Meditation to Lower Blood Pressure


Meditation, a mind-body practice is shown to promote relaxation, shows promise as a means of keeping your blood pressure in check. Blood pressure is a measurement of the force of blood against the walls of your arteries and can become elevated due to a number of factors (such as age-related narrowing of the arteries, underlying medical problems, and excessive sodium intake). By using meditation to manage your blood pressure, you may be able to boost your defense against heart disease, stroke, and chronic kidney disease.

How Might Meditation Work to Lower Blood Pressure?

While researchers have yet to determine how meditation might lower blood pressure, it’s thought that the practice may affect activity in the autonomic nervous system (which regulates blood pressure).

Meditation appears to calm activity in the sympathetic nervous system (known to narrow the blood vessels in response to stress) and increases activity in the parasympathetic nervous system (known to promote widening of the blood vessels).

The Science Behind Meditation and Blood Pressure

Transcendental meditation (a type of meditation that involves silently repeating a word, sound, or phrase in order to stop distracting thoughts from entering the mind) may be effective for controlling blood pressure, according to a 2008 analysis of nine clinical trials. Investigators concluded that practicing transcendental meditation may have the potential to reduce systolic and diastolic blood pressure by approximately 4.7 and 3.2 mm Hg, respectively. (Systolic blood pressure is the top number in a blood pressure reading; diastolic blood pressure is the bottom number.)​

It should be noted that an earlier research review (published in 2004) sized up to five clinical trials and found a lack of good-quality studies to support the use of transcendental meditation for the management of blood pressure.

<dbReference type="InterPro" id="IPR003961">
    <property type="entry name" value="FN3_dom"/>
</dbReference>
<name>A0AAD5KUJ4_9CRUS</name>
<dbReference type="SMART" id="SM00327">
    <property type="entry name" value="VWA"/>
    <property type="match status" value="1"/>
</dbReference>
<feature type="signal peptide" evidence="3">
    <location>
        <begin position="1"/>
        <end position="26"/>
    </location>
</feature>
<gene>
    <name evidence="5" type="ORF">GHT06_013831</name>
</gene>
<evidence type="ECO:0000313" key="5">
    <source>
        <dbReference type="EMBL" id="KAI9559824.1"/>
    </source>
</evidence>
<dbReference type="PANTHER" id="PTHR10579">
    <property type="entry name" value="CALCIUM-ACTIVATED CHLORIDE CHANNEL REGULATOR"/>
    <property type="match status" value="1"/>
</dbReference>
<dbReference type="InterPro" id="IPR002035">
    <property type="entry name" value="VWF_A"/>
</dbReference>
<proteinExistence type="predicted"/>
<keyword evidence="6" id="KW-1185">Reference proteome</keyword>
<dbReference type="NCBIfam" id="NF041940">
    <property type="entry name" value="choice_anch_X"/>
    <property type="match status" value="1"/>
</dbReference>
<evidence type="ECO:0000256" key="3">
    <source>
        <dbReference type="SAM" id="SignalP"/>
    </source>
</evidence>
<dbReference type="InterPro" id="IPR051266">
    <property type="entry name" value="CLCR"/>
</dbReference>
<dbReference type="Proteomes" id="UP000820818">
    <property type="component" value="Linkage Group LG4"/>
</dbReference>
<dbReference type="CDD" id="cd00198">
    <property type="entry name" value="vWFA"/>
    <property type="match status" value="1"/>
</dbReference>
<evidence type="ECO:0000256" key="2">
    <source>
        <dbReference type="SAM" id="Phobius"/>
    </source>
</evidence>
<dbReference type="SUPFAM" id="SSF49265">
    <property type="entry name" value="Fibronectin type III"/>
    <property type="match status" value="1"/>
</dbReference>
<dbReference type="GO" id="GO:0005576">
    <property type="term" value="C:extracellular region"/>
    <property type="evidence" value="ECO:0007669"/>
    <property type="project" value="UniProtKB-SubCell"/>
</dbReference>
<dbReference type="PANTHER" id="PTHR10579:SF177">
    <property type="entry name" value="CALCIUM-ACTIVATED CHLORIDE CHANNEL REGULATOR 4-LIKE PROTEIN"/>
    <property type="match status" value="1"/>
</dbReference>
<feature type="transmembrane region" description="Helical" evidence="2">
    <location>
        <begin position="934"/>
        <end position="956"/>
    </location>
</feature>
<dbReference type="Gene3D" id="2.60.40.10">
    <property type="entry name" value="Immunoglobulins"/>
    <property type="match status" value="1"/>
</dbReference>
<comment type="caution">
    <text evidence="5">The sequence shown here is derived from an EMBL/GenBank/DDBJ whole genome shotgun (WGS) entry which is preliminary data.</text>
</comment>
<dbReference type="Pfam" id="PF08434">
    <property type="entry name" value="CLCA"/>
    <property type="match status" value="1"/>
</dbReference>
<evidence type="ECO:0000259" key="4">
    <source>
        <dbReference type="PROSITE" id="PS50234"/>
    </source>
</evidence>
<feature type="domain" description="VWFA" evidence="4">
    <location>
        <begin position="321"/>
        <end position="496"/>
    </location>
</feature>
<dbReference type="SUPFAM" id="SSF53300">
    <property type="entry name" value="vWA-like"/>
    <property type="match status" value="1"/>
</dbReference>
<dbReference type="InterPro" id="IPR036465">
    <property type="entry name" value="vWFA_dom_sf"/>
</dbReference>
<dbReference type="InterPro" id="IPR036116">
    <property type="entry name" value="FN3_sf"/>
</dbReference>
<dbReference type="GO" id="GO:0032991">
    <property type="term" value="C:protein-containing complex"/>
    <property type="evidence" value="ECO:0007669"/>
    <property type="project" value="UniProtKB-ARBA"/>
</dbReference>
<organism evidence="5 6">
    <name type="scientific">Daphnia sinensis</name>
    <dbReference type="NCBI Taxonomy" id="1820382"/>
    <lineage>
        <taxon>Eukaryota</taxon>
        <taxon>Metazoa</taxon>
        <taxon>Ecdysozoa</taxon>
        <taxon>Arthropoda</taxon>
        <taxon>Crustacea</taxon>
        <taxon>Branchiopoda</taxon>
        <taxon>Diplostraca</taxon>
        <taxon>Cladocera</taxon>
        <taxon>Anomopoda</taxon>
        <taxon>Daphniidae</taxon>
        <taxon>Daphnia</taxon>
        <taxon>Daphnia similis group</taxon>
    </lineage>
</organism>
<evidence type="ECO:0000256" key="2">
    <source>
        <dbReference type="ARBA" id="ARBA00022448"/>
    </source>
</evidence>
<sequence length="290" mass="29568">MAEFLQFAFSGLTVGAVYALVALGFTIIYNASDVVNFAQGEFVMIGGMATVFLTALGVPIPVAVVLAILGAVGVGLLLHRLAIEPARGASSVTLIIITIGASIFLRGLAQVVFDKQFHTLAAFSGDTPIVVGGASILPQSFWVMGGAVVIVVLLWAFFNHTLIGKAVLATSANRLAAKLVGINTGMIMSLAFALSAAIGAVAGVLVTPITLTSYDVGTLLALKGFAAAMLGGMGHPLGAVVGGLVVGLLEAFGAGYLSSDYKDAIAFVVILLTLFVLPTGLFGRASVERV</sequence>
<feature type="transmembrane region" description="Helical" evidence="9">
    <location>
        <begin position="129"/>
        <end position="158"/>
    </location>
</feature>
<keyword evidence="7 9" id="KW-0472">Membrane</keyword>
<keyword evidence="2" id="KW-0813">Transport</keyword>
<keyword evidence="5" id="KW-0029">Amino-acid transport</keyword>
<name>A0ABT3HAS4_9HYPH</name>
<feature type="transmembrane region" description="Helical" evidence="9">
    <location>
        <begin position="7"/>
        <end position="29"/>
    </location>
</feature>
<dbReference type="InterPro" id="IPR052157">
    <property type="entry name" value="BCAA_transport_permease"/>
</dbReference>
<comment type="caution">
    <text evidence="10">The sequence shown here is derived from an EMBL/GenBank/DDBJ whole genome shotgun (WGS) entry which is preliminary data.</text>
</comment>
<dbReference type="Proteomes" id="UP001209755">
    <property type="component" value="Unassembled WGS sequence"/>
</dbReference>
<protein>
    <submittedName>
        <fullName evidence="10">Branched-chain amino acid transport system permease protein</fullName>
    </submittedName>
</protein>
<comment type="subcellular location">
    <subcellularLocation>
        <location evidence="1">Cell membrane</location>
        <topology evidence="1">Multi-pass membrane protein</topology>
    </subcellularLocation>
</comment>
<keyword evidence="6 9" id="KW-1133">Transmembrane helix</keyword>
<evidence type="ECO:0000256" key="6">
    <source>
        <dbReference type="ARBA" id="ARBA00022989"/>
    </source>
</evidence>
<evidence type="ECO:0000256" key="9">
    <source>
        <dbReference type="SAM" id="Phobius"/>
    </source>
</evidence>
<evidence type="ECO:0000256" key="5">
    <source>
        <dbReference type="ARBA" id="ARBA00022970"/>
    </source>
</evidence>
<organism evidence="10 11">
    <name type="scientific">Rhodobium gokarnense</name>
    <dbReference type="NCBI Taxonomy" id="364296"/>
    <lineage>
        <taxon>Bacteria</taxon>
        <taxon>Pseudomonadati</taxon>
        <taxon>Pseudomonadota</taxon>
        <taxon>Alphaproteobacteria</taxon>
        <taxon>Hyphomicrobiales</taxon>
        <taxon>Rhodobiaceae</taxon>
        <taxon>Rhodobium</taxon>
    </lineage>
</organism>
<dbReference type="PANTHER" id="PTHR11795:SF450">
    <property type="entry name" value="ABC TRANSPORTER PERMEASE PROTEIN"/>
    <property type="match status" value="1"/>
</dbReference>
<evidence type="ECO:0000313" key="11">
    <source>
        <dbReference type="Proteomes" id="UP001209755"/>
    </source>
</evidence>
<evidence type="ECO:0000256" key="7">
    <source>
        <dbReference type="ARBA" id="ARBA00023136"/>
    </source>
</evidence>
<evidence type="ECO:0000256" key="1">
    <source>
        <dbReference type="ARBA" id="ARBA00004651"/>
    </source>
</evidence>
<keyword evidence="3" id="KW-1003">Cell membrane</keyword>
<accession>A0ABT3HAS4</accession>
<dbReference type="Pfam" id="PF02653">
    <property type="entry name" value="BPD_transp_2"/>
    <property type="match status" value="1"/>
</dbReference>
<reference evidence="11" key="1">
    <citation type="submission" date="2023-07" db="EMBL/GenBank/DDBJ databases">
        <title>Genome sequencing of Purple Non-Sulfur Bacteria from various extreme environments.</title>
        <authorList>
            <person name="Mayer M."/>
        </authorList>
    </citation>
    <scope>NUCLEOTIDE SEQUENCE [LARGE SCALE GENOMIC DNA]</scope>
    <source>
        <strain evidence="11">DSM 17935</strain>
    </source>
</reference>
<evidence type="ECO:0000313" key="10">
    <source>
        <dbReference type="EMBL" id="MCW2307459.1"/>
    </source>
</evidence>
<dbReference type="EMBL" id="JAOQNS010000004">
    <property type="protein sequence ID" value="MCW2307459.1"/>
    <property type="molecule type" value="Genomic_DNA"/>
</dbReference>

Should You Use Meditation to Manage High Blood Pressure?

Since scientists have yet to prove that meditation can significantly lower your blood pressure, it’s important not to rely solely on meditation as a means of keeping your blood pressure in check. In order to achieve and maintain normal blood pressure levels, you should follow a healthy diet, limit your intake of sodium and alcohol, exercise regularly, maintain a healthy weight, and avoid smoking


The adults who entered the study were “pre-hypertensive,” meaning that they displayed higher levels of blood pressure but not quite high enough to take medication. One question left unanswered by the study, its authors said, is whether meditation can help individuals whose hypertension has crossed into the range commonly treated by the medication or whether a combination of meditation and medication will work better than either treatment alone.

The mindfulness-based participants in the study used body scan exercises, sitting meditation and yoga. They practiced MBSR for eight weeks, attending sessions led by a skilled practitioner two and a half hours a week and practicing up to an hour a day on their own.

They lowered their clinic blood pressure measurements – the type of measurement commonly taken in a doctor’s office – as much as other alternative treatments, such as modified diet and exercise, have been shown to do. The use of MBSR was only slightly less effective than blood pressure medication, said Hughes.

The reasons for seeking alternatives to medication can include a desire to avoid side effects. Adherence to medication for hypertension is often poor, Hughes noted, and some patients do not improve their blood pressure levels by taking pills. 


Fresco likened the practice of MBSR to going to a gym for fitness. “It’s all about training this attention muscle in the brain,” he said. The goal is to reduce stress and strengthen the resolve to change behavior patterns.

This was the first scientific study in the U.S. to document that MBSR, an increasingly popular practice, can have an effect on high blood pressure, he said.

The study was funded by a $545,000 grant from the National Institutes of Health. Hughes and Fresco were co-principal investigators. They are preparing to follow up with a longer study involving 180 adults to find out whether the effects of MBSR practice on blood pressure are lasting. 

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